Feast of the Ascension of Our Lord by Father Peter Chinnappan

(Acts 1:1-11; Eph 1:17-23; Mt 28:16-20)
Introduction: Today’s readings describe the Ascension of the Lord Jesus into his Heavenly glory after promising the apostles the Holy Spirit as their source of Heavenly power and commanding them to bear witness to him by their lives and by preaching the good News throughout the world. The ascended Jesus promised the Apostles, “I am with you always; yes, to the end of time,” and keeps that promise through the indwelling Holy Spirit. Today’s Feast is a celebration of Jesus’ glory after his suffering and death – a glory in which we also hope to share.
The first reading, taken from the Acts of the Apostles, describes the scene of Jesus’ Ascension, with the promise of the Holy Spirit and the instruction that the Apostles were to stay in Jerusalem until they had received the Holy Spirit, the Power from above.
In the second reading, St. Paul prays that Holy the Spirit may enliven the hope of Christ’s disciples in their future heavenly glory, saying, “May God enlighten the eyes of our heart so that we may know the great hope to which we have been called.” Paul also teaches us that God revealed His might in the Resurrection and Ascension of Christ and in exalting Jesus over all angelic forces.
Today’s Gospel tells us that, with his return to the Father, Jesus completed his mission on earth. But just before his Ascension, he entrusted to his disciples the mission of preaching and teaching the Good News and evangelizing the whole world by bearing witness to him through their lives. In the descriptions of Christ after his Resurrection, we are given a hint of what life will be like in Heaven. But it is in Jesus’ Ascension that we see the Son of God and Son of Man entering fully into the life and glory of God. The prospect of sharing in that glory should be the driving force of our lives.
Footprints: In the familiar poem entitled “Footprints” a man at the end of his life wanted to know why in tough times there one set of footprints in the sand was only. After all, the Lord had promised to walk with him all the way. The Lord replied by telling him that He had never left him in times of trial. When the man saw only one set of footprints, it was then that the Lord carried him. The Lord was with Fr. Ciszek for twenty-three years of hardship in Russia. The Lord was with the man walking in the sand. May the risen Lord be with us all the days of our life.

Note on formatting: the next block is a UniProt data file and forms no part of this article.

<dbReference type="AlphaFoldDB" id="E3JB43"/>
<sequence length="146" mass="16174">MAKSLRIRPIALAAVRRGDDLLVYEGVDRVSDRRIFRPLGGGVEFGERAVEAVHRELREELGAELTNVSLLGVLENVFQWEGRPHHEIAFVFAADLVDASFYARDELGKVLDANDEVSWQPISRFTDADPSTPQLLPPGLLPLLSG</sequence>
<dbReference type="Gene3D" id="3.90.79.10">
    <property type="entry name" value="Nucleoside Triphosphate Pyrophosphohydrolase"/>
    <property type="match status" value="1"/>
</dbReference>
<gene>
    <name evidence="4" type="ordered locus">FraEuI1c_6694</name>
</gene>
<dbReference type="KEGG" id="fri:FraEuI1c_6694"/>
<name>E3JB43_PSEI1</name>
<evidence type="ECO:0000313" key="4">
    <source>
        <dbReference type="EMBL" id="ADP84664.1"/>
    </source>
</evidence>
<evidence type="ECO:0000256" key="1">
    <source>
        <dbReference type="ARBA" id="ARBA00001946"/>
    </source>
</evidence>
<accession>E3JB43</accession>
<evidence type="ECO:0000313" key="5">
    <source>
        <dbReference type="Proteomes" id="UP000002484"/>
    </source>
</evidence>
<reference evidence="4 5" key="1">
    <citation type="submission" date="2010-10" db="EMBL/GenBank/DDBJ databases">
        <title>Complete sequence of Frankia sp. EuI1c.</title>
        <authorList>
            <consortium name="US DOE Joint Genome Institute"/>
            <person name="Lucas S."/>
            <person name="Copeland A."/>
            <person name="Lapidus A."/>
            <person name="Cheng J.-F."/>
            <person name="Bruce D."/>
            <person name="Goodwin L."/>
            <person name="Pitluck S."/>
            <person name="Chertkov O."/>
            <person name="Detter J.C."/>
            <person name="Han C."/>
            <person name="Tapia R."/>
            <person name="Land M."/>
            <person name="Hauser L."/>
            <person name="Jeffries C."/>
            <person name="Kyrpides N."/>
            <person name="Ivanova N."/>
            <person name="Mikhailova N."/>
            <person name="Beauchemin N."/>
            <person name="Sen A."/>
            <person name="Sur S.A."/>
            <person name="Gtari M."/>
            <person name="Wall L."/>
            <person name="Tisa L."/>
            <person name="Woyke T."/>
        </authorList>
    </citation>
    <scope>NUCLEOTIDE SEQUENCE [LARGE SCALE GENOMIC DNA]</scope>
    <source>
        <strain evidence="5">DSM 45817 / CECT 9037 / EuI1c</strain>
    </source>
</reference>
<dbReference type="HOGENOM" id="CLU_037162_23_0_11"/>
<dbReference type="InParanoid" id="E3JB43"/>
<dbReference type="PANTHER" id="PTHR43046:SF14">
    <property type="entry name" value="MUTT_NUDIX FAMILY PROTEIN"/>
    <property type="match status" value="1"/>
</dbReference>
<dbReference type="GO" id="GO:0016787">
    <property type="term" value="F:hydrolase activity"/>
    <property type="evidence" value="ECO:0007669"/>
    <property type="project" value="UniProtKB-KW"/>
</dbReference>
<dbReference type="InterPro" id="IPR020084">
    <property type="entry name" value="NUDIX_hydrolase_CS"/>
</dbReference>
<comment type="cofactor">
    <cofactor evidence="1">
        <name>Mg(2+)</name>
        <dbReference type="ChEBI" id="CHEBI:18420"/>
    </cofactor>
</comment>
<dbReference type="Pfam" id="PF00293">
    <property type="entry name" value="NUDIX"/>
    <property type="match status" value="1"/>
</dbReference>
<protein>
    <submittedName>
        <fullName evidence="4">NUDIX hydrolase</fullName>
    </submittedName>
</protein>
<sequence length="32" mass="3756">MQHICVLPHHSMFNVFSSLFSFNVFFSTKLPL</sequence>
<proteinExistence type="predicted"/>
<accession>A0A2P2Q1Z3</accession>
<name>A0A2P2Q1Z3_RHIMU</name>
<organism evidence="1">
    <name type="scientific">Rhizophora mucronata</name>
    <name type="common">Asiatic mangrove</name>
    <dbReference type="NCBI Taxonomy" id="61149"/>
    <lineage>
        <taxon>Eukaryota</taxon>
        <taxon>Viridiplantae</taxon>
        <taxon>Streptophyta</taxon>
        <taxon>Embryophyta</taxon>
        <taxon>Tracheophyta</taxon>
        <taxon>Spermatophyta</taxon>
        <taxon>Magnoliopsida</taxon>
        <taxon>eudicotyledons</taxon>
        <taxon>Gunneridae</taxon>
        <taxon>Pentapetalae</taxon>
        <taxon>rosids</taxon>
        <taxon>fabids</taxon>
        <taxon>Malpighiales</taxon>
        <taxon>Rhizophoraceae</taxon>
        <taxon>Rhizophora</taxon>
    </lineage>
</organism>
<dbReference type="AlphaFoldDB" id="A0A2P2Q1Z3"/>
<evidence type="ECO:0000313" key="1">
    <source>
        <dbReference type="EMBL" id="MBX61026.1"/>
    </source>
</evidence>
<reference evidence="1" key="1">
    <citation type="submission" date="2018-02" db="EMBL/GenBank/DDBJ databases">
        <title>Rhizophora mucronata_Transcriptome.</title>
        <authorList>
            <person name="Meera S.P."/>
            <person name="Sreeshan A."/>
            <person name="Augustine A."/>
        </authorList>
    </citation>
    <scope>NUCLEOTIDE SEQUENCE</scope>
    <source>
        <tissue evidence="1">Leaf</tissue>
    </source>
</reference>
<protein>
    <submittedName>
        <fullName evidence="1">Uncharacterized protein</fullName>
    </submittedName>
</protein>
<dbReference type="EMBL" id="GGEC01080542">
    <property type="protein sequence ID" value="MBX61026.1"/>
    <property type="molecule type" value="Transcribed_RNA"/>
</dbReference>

Life messages:
1) As Christians, we need to be proclaimers and evangelizers. The difference between preaching and proclaiming is that we preach with words, but we proclaim with our lives. Let us ask the guidance of the Holy Spirit that we may bear witness to Jesus by our transparent Christian lives.
2) We have a teaching mission: Jesus taught us lessons of Faith, Hope, Love, forgiveness, mercy and salvation both by living and by preaching them. Our mission is to bring them to others in the same ways. Hence, let us learn all Jesus did and taught through daily study of the Bible and the teachings of the Church, experience Jesus in personal prayer, reception of the Sacraments and works of charity, and, with the help of the Holy Spirit, convey to others Jesus whom we have experienced.
3) The ascended Jesus is our source of strength and encouragement: We will be able to overcome doubts about our Faith and baseless fears, anxieties and worries by meditating on Jesus’ Ascension and the lesson it teaches that we, too, are called to share Jesus’ glory in Heaven.

Think about it!

Fr. Peter

A Letter from Father Albert

May 24, 2020

Greetings in Christ,
The Ascension of Our Lord Sunday!

Jesus our Lord is finally victorious in every way. After having overcome all obstacles and humiliations, even death on the cross, he moves ahead. His actions go beyond the expectations of everyone. He appears many times to strengthen the frightened disciples. He turns their fears into faith and joy. Jesus restores everything lost by his dying to new life in the Spirit. Now, he is triumphant and going back to the Father’s home. His mission is accomplished. This needs to be continued by the apostles he has strengthened, and handed down to us, his believers and followers. The chain of command and responsibility continues until the end of time.

In the Gospel today, Jesus appears as he is about to depart from this earth and ascend into heaven. In preparation for this event, Jesus summons his remaining eleven disciples to meet him at a designated mountain and commissions them to make disciples of all nations by baptizing all with the Trinitarian formula, thereby broadening the Christian mission. Jesus’ eternal presence is assured to them, and now also to us, who receive these words of Jesus by virtue of our own baptism in God’s name.

Fr. Albert B. Becher

Sixth Sunday of Easter by Father Peter Chinnappan

EASTER VI [A] (May 17): Acts 8:5-8, 14-17, I Pt 3:15-18, Jn 14:15-21
Introduction: From Easter to Pentecost our readings focus on the early apostolic preaching of the Good News of salvation and on the promises of Jesus to his disciples, especially his promise of the Holy Spirit. Today’s readings explain who the Holy Spirit is, what His roles are and how we can experience Him in our daily lives.